The course is aimed at students who want to further develop their existing advanced knowledge in virology and enhance their understanding of cutting-edge research currently taking place in this discipline. The course will be organized to cover novel findings in different aspects of the viral life cycle: infection, host cell interactions, immune evasion, genome replication, and new virus production. It will cover a range of viruses that are important to human health, such as influenza, herpes viruses, adenoviruses, HIV, human papillomaviruses, hepatitis viruses, ebola, rabies, and coronaviruses. The first six weeks will be taught by the course instructor, followed by nine weeks, where students will present and discuss assigned research papers in classes that are facilitated by the instructor. Course assessments will be based on instructor and peer assessments of student presentations and a short research proposal.
Recent Advances in Endocrinology (3 hrs Lecture, 0 Laboratory – 3 Credits)
Prerequisite: Enrollment in a PhD graduate program + previous courses in Physiology and Cell Biology
This course covers advanced topics in Endocrinology relevant to basic and translational research. The course includes twelve weeks of lectures by the instructors, followed by three weeks of discussions. It is divided into four modules: neuro- and behavioral endocrinology, reproductive endocrinology, endocrinology and metabolism, and oncocrinology. The modules, which last three weeks each, cover endocrine system physiology, disease pathogenesis, as well as molecular targets for diagnosis and treatment. Students will lead a journal club-style seminar as the final part of the course. Each student must present a research article on a topic related to the lecture material. Students will present data, critically assess the experimental approach, and propose future directions.
Recent Advances in Clinical Microbiology (3 hrs Lecture, 0 Laboratory – 3 Credits)
Prerequisite: Graduate standing and enrollment in the PhD program
This course delivers a critical awareness of current problems and/or insights, much of which is at, or informed by, the forefront of medical microbiology. This course introduces clinically important bacteria, viruses, parasites, and fungi focusing on recent developments in the classification, pathogenicity, and identification of these organisms. Microbial infections of humans will be explored in depth in terms of clinical presentation, laboratory diagnosis, molecular aspects of microbiology, immunity, antimicrobial therapy, and infection control issues. Students will attend seminars from instructors describing topics selected from the current literature, including their research fields. By the end of the course, students will have developed an ability to search available library databases and systematically review and critically evaluate methodologies and approaches within the field of clinical microbiology. To this end, students are expected to select a research topic related to their thesis topic, write a review article, prepare and present (both written and orally) the review article and assess review articles presented by their peers.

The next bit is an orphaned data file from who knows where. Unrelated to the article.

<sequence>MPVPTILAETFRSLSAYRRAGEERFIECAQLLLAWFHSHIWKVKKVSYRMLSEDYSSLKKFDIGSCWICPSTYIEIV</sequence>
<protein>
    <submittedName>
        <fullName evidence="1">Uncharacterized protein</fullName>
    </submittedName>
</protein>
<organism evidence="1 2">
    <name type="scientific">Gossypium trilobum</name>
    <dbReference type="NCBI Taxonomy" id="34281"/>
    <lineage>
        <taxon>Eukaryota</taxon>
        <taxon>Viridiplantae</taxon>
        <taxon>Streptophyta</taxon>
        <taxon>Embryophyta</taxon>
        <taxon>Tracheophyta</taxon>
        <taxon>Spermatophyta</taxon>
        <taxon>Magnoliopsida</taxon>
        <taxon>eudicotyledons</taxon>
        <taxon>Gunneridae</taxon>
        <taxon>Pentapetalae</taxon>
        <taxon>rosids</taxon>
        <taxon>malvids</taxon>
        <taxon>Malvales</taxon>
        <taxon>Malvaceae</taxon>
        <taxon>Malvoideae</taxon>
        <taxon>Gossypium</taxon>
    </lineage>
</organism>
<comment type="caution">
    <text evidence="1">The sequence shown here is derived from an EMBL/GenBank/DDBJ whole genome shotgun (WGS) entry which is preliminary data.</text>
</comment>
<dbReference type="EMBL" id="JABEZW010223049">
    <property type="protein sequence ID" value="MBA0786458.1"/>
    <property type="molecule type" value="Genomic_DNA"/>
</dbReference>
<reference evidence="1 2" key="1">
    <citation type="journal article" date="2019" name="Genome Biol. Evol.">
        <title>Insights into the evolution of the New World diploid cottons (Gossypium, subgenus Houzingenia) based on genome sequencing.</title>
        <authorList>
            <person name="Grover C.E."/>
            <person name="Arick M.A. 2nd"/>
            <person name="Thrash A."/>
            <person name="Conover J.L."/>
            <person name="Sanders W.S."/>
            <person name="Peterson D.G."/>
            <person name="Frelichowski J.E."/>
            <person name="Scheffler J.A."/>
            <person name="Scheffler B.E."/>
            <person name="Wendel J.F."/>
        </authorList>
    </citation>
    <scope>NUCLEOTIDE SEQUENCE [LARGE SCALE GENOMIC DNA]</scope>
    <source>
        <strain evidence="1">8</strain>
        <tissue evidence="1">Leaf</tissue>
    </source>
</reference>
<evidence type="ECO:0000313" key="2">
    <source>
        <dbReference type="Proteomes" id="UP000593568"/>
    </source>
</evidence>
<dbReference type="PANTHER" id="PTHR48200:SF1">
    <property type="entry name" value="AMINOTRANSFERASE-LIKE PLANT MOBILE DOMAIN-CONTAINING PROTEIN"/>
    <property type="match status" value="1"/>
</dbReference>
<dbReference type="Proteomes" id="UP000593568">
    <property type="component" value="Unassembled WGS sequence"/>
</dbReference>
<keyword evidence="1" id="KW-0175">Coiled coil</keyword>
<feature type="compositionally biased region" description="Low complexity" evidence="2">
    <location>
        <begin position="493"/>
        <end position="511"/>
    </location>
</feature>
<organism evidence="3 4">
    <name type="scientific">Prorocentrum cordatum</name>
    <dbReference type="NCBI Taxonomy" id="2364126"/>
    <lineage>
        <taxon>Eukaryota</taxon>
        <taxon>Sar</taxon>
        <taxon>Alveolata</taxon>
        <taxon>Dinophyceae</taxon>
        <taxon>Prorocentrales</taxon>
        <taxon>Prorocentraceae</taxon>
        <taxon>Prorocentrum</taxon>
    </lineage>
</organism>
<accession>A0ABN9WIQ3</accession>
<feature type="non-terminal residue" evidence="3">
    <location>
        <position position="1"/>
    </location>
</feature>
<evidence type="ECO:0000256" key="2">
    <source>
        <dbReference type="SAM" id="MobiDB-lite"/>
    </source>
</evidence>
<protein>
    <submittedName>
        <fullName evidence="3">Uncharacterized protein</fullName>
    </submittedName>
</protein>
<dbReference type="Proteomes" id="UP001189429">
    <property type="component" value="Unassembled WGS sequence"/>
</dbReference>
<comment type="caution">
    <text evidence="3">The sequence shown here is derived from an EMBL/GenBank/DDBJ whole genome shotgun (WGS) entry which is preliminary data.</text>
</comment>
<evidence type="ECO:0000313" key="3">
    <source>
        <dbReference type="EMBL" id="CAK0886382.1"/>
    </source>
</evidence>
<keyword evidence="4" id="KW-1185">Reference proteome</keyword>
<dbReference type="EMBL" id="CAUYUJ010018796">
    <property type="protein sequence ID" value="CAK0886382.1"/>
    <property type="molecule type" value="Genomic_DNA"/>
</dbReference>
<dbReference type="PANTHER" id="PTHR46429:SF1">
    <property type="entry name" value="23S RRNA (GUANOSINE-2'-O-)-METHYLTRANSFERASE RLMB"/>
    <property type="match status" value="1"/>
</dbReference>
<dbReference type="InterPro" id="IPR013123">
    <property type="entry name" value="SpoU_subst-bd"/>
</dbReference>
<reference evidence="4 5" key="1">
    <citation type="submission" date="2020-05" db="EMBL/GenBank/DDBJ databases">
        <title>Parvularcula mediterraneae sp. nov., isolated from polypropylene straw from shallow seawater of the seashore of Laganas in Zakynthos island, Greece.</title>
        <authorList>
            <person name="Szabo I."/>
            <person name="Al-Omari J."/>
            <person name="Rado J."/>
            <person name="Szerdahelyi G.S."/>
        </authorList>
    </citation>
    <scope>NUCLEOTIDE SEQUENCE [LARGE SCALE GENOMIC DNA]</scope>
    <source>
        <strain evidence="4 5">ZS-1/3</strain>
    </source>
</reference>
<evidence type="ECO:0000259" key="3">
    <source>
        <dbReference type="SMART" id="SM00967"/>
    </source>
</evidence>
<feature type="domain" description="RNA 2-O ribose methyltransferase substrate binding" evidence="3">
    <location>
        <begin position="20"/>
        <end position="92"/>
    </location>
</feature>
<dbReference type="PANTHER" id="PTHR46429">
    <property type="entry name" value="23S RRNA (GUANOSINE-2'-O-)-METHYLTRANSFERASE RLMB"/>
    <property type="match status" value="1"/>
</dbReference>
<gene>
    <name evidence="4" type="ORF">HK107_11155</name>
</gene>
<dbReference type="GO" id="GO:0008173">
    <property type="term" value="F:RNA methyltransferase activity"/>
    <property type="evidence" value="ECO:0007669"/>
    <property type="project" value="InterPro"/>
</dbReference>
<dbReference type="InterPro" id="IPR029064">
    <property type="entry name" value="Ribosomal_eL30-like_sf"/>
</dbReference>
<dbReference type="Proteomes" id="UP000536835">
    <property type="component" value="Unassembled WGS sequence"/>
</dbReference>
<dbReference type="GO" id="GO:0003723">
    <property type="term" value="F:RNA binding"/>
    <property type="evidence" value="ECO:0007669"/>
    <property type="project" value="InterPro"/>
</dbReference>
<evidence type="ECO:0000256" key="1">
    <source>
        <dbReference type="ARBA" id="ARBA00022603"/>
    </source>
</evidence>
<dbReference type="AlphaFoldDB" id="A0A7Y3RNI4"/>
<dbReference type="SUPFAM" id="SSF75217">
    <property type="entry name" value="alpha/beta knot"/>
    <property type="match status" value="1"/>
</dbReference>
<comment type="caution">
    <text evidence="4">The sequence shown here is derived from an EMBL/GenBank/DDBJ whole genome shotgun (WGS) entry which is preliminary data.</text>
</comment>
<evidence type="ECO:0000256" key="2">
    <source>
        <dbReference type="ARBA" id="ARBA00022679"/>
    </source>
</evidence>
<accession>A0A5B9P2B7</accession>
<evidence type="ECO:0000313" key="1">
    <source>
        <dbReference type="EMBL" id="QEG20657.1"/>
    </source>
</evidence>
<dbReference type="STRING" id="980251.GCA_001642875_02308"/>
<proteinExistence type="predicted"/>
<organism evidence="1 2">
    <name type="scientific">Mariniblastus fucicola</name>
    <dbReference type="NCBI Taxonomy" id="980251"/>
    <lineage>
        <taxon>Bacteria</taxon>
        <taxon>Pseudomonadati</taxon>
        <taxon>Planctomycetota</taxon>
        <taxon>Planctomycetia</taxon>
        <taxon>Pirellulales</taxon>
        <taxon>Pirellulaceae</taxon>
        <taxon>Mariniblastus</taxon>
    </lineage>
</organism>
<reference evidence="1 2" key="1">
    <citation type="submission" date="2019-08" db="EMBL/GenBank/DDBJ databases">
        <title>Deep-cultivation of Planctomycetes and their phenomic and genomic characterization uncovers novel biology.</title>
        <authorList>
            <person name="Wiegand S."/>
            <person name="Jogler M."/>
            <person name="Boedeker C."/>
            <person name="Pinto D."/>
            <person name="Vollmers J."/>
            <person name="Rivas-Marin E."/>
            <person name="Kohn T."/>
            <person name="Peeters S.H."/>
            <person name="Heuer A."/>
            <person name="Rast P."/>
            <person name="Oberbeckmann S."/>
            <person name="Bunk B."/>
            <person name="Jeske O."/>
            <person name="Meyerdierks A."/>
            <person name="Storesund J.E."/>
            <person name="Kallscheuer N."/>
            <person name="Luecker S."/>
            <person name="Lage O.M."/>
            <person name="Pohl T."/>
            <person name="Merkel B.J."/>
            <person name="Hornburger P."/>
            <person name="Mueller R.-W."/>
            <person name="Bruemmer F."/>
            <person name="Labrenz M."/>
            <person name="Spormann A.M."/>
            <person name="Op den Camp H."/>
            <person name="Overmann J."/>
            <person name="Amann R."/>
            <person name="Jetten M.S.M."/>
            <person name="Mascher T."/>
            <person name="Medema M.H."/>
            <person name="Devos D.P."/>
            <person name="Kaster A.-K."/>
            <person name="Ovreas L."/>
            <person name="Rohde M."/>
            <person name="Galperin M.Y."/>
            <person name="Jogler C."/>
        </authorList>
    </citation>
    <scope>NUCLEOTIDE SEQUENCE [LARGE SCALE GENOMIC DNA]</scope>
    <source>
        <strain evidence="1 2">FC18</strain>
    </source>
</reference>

Graduate Seminar I (3 hrs Lecture – 1 Credit)
Prerequisites: Undergraduate course in Biology (any stream) + Graduate standing
This course provides students with essential communication tools, showing how to identify the details needed for a presentation depending on the audience, and using the appropriate language and visual aids to develop skills for public presentations. The course is focused on seminar presentations, although other communication formats, such as social media, will also be introduced. By attending and critically analyzing seminars given by faculty, visiting scholars and fellow graduate students, students will develop the ability to recognise effective scientific communication. Through practicing preparing and delivering presentations and receiving feedback on their performance, students will develop the ability to deliver high quality presentations describing their research topics and related areas.
Graduate Seminar II (1 Lecture, 0 Laboratory – 1 Credit)
Prerequisite: BIOL 795, enrollment in a PhD program, and minimum of 9 credit hours of graduate research work
This course builds on skills learned in BIOL 795 and enhances students’ skills in scientific communication. Through another series of seminars given by faculty, visiting scholars, and fellow graduate students, students will further broaden their knowledge and skill at recognizing effective scientific communication. By practicing preparing and delivering presentations of varying lengths and styles, and receiving feedback on their performance, students will develop the ability to deliver their thesis seminar presentations describing their research topics to fellow students and faculty members.
Graduate Seminar III (1 hr Lecture, 0 Laboratory – 1 Credit)
Prerequisite: Passing the SCIE 796 PhD Research Proposal Examination course
In this course, PhD candidates must present a public seminar on their thesis topic as part of the PhD program requirements before the semester in which they expect to graduate. The seminar is not an oral examination of the student’s thesis. The seminar must be attended by at least the main advisor and one of the co-advisors. In addition to presenting a seminar, a PhD student must attend a minimum of 5 seminars on research topics given by faculty, visiting scholars and fellow PhD students. The student must submit a brief report about each seminar that he/she attends.